With the city and its unionized employees finally getting together on a new collective bargaining agreement, that means city-run facilities can open their doors again.
So who’s back and who’s out? Depends on what sport you’re talking about.
The five-week work stoppage has meant there will be no more action when it comes to such sports as hockey and curling. The Yk Rec Hockey League confirmed in an e-mail to Yellowknifer that its season is now done and all outstanding monies not spent have been refunded to its teams.
When it comes to determining its champions, Charles Wyman, the league’s president, said the regular season champions have been awarded the titles. That means Ace has been declared champs of the A division, while Aurora Ford won the B division.
The cancellation of the rest of the season also means that the Easter Rec Hockey Tournament has now been gutted for a fourth consecutive year. It didn’t happen between 2020 and 2022 because of the pandemic.
As well, the Balsillie Cup oldtimers tournament has been cancelled; Wyman said the deadline was March 10 to make it viable.
The Yellowknife Curling Centre has also decided to wrap up its affairs for this season. In a post on its Facebook page on March 18, the board of directors decided after “much discussion and careful consideration” to keep the club closed for the rest of this season.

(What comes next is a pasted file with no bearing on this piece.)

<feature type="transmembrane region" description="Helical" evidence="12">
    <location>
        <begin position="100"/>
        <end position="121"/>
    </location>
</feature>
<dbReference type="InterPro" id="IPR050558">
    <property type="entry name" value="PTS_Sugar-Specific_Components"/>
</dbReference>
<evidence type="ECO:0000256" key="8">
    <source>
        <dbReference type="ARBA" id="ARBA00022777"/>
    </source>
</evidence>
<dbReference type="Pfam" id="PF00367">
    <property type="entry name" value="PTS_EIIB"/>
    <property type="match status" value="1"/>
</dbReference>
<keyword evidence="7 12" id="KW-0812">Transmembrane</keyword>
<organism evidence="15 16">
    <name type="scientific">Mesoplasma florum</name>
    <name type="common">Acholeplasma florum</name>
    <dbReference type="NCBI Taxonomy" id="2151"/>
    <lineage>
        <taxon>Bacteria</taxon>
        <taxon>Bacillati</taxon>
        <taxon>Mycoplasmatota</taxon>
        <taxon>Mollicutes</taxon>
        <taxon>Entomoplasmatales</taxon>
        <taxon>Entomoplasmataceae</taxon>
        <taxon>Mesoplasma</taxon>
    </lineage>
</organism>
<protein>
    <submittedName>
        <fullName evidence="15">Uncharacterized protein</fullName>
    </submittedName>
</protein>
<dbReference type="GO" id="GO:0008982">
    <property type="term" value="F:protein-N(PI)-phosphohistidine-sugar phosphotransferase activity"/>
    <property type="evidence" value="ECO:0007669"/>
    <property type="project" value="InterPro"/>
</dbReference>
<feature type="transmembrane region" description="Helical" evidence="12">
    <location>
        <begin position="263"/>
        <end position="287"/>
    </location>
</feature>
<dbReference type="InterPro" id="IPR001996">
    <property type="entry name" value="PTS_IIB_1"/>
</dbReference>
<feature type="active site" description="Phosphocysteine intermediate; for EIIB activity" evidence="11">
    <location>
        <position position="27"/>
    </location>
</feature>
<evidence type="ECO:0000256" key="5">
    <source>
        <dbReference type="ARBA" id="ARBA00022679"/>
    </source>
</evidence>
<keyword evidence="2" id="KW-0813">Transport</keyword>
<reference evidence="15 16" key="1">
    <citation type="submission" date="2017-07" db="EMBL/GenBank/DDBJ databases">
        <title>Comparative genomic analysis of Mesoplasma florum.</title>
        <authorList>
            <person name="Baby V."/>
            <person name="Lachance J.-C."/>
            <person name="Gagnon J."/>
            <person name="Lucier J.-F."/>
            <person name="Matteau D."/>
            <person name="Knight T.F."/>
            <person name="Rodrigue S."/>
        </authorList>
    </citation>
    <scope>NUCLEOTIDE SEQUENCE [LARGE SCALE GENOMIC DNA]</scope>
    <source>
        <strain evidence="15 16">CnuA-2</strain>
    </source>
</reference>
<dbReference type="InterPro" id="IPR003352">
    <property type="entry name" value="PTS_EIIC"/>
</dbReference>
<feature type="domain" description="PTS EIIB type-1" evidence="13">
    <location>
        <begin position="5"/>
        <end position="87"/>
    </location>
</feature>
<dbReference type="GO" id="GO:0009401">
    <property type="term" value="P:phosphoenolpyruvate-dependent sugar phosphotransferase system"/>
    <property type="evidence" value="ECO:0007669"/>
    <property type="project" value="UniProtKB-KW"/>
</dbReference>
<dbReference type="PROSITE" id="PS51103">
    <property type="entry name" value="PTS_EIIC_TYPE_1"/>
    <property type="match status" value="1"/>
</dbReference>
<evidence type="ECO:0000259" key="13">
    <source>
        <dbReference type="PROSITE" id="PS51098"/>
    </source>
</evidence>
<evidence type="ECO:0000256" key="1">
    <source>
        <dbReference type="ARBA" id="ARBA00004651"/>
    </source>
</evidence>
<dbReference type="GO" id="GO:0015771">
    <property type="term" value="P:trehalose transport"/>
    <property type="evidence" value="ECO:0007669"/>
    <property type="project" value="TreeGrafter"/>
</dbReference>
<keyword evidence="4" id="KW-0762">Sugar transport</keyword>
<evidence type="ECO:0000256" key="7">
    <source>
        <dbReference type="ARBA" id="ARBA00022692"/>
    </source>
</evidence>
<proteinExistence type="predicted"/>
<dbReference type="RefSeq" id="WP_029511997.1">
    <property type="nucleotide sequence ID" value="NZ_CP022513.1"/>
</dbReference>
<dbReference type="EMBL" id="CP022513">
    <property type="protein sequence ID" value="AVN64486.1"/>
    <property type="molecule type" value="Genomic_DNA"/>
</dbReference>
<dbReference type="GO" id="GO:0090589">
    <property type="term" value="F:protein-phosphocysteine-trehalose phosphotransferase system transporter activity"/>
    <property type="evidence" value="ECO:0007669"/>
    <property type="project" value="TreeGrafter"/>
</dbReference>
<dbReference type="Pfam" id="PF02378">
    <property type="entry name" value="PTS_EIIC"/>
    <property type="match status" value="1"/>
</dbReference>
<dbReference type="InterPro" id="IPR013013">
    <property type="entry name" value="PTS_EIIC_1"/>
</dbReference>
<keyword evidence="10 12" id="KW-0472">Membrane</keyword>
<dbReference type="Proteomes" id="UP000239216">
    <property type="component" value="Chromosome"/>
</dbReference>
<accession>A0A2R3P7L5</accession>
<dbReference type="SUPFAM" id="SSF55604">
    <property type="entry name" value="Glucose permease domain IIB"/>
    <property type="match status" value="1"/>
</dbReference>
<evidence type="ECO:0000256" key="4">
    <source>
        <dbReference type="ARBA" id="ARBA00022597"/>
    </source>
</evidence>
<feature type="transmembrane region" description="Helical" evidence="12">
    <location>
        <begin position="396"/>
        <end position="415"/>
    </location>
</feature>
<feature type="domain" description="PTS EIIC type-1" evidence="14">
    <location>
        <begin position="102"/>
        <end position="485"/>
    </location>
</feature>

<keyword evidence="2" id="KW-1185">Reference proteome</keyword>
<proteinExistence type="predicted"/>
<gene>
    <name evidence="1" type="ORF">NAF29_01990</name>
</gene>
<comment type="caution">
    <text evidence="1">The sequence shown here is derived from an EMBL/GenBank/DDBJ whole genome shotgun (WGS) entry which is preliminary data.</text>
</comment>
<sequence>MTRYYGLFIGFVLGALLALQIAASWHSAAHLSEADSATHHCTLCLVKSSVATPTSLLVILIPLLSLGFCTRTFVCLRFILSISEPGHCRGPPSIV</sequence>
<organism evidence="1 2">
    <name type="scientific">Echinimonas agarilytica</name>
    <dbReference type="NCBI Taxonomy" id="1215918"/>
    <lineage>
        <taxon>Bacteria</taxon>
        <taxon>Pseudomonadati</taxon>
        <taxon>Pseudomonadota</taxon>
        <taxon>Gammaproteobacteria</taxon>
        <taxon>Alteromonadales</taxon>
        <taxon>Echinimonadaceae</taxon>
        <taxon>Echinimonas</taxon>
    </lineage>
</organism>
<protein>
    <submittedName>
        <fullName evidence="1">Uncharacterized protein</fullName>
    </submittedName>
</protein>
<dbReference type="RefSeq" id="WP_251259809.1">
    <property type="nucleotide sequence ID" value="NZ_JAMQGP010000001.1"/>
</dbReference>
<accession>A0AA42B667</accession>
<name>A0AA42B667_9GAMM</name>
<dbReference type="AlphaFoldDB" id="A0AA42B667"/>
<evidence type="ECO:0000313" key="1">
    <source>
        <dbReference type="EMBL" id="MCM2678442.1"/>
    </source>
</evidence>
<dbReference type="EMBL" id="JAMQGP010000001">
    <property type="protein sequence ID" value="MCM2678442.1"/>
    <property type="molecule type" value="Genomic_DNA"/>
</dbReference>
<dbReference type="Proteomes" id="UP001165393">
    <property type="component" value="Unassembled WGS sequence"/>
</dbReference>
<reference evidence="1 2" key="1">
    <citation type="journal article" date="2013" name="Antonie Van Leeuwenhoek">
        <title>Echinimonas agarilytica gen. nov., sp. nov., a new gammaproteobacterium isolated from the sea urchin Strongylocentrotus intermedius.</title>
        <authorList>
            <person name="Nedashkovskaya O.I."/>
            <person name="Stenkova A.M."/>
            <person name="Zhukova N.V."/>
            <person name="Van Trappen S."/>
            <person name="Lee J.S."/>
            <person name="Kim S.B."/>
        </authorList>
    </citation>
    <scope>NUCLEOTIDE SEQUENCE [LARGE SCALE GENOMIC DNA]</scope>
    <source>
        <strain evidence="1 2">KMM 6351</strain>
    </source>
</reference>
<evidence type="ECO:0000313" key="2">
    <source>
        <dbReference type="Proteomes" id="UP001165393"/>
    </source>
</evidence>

The post also stated that a letter has gone out to the membership explaining the reasons why, along with details about refunds for league fees still outstanding.
But not everyone is in the same boat as hockey and curling.
The Yellowknife Bay Soccer Club, known as the Sundogs, are planning on getting back to action at the Fieldhouse this coming Monday.
Joe Acorn, the club’s president, said that there would have been no action this week because of March break, but he’s looking forward to action resuming on the pitch.
“We got an e-mail from the city asking us what we wanted to do and we’re planning on going back,” he said.
The Sundogs had to get creative while the strike was ongoing — it found space at N.J. Macpherson School so the players could get some sort of practice and training while locked out of the Fieldhouse.
Acorn said the gym there served its purpose quite well.
“We focused on individual player development more because of the smaller space, things like passing and movement,” he said.
The Yellowknife Women’s Hockey League, or Yk Robins, had originally planned on shutting the doors for the remainder of its season, but there are plans in the works to try and get back out on the ice at the Multiplex.
Karen Brown, the league’s president, said the league has reached out to the city to see if there’s any chance of getting ice time now that things have opened up.
“We would love to get back out there and have some skates and even have our year-end tournament,” she said. “If the ice is available, we’d love to end things on a good note for this season, but we’re at the mercy of the city right now.”